Bathrooms. Ah yes, bathrooms. Unlike our western concept of all-in-one bath, toilet and sink combos, things are different here. Each one of those devices serves a different function and is therefore not necessarily directly connected to or even located near the other.
You will find sinks, for instance, wherever somebody thought you might want to wash your hands. You might find them in the dining room of a restaurant, the living room of a house or the hallway of a business office. There won't necessarily be any way to dry your hands either, so check first.
Toilets? Follow the signs. Don't be afraid to come right out and ask for the toilet. Indonesians are bemused by our apparent need to use euphemisms for simple functions and the devices to accommodate them. If you ask for a bathroom, you might be told that they don't have one (most public places don't provide baths), if you ask for a washroom, you will likely be directed to a basin to wash. Ask for the toilet. The toilets themselves are quite likely to be of the squat variety. Look for the footrests and the rest is self-evident, if a little awkward at first. It is normal to remove your trousers and hang them on a hook. It makes things more comfortable. It probably won't have a flush mechanism but don't panic. There will be a dipper and a tap or a large pail of water beside the squatter; just keep ladling in the water until all evidence of your visit has left the premises.
There won't be any toilet paper. Bring your own or learn to get used to the way that the Koran dictates: water from the tap or bucket provided, using your left hand. The Islamic dictate for the aforementioned use of the left hand goes, incidentally, a long way to explaining why it is considered extremely rude to hand food to someone using your left hand. In fact, if you touch anybody casually, you should make an effort to use your right hand for that same reason.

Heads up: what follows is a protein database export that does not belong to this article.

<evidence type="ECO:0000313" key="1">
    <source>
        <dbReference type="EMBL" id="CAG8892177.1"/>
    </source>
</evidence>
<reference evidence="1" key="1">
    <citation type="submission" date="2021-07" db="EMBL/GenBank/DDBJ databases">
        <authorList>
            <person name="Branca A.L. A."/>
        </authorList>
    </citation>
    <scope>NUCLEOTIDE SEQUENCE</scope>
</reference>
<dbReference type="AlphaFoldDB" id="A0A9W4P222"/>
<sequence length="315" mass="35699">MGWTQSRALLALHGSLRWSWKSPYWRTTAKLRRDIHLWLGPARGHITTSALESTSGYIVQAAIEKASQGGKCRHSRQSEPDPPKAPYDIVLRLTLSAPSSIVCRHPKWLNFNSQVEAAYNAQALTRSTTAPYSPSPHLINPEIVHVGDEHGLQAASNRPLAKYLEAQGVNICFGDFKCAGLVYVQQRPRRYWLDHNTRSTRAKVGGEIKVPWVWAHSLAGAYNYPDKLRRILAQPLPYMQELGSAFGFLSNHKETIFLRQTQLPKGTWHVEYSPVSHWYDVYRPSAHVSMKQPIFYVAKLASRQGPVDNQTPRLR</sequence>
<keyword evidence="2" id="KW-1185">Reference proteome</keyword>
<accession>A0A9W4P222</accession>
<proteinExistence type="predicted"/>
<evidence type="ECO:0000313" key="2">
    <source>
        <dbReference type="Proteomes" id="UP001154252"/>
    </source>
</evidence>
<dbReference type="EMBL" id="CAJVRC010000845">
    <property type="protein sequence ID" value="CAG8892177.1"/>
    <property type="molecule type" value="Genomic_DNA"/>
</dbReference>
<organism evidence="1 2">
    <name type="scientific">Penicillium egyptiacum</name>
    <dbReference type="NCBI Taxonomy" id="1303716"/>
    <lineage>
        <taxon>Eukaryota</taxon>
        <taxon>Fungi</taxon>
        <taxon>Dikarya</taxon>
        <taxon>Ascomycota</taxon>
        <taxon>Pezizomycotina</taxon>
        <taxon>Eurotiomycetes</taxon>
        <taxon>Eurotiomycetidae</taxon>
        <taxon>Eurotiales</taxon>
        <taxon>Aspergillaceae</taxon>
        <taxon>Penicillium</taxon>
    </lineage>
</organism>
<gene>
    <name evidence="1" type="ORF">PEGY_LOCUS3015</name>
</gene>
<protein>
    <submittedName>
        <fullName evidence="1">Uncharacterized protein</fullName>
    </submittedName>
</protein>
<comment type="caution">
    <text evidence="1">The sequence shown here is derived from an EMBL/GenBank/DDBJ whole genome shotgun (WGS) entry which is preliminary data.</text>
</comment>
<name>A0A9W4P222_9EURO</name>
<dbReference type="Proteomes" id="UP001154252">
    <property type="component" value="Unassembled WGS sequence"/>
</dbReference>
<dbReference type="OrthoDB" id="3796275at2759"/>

The bath is likely to be pure Indonesian. In most cases you will be confronted with a rectangular, waist high cistern with a plastic dipper on the side of it. Go for it. The water will be room temperature and that's usually pretty comfortable. In fact, if the cistern has been recently filled, the water can be nearly hot, as it was probably poured in from another, larger cistern located on the roof, quite probably baking in the sun. A mandi involves lots of splashing and is considered to be so much fun that it's done several times a day. This several-times-a-day bathing habit is one that you'll be glad of rather quickly; hot, humid climates make them a welcome break. Just don’t climb into the cistern. Use the ladle to douse yourself. When you're done, it's a good idea to run the tap and fill the cistern for the next person.
Regular, frequent bathing is so much a part of Indonesian life that it's not uncommon to have an unexpected visitor drop by in the afternoon and ask out of politeness whether you've had your bath yet. If you haven't, it’s perfectly reasonable to go for a splash while your guest waits.
Contributor: Patrick Guntensperger
Good point...these will be addressed in an update.